Neuromuscular therapy

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Neuromuscular therapy (NMT) is an approach to soft tissue manual therapy in which quasi-static pressure is applied to soft tissue to stimulate skeletal striated muscle.[clarification needed][citation needed]

Through applied knowledge of trigger points, neuromuscular therapy addresses postural distortion (poor posture), biomechanical dysfunction, nerve compression syndrome, and ischemia.

In NMT, one must apply manual pressure perpendicular to the skin surface if muscle is to be stimulated.[1]

Myokinesthetic System Myo = muscle, Kinesthetic = movement. Myokinesthetic therapy is a soft tissue treatment option that focuses on muscle, soft tissue, and nerves. The goal of the Myokinesthetic System is to identify and address the cause of the problem within the nervous system.

Through a postural assessment the nerve root that is causing the problem is identified. By stimulating all of the muscles associated with a particular nerve root, the nervous system learns to send the proper signal to the muscles allowing them to respond and function properly – with a full range of motion and without tension and pain.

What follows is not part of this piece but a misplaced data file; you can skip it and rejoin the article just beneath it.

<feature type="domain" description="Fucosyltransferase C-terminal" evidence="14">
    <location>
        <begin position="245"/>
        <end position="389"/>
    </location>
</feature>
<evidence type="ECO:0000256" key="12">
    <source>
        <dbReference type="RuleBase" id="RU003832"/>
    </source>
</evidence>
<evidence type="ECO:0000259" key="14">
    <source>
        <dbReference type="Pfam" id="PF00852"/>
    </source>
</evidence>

Restoring a full range of motion to a muscle ensures proper functioning thereby maximizing the training process and optimizing performance.

The Myokinesthetic System can:

-Alleviate (and even eliminate) pain

-Restore range of motion

-Improve posture[2][3]

See also[edit]


  1. ^ Bereznick DE, Ross JK, McGill SM (2002). "The frictional properties at the thoracic skin-fascia interface: implications in spine manipulation.". Clin Biomech. 17 (4): 297–303. doi:10.1016/S0021-9290(02)00014-3. PMID 12034123. 
  2. ^ "Soft-Tissue Therapy Myokinesthetic System - Athletic Strength Institute". Athletic Strength Institute. Retrieved 2016-02-28. 
  3. ^ Michael Uriarte D.C. (2008-11-12), Theory and Philosophy of MyoKinesthetic System, retrieved 2016-02-28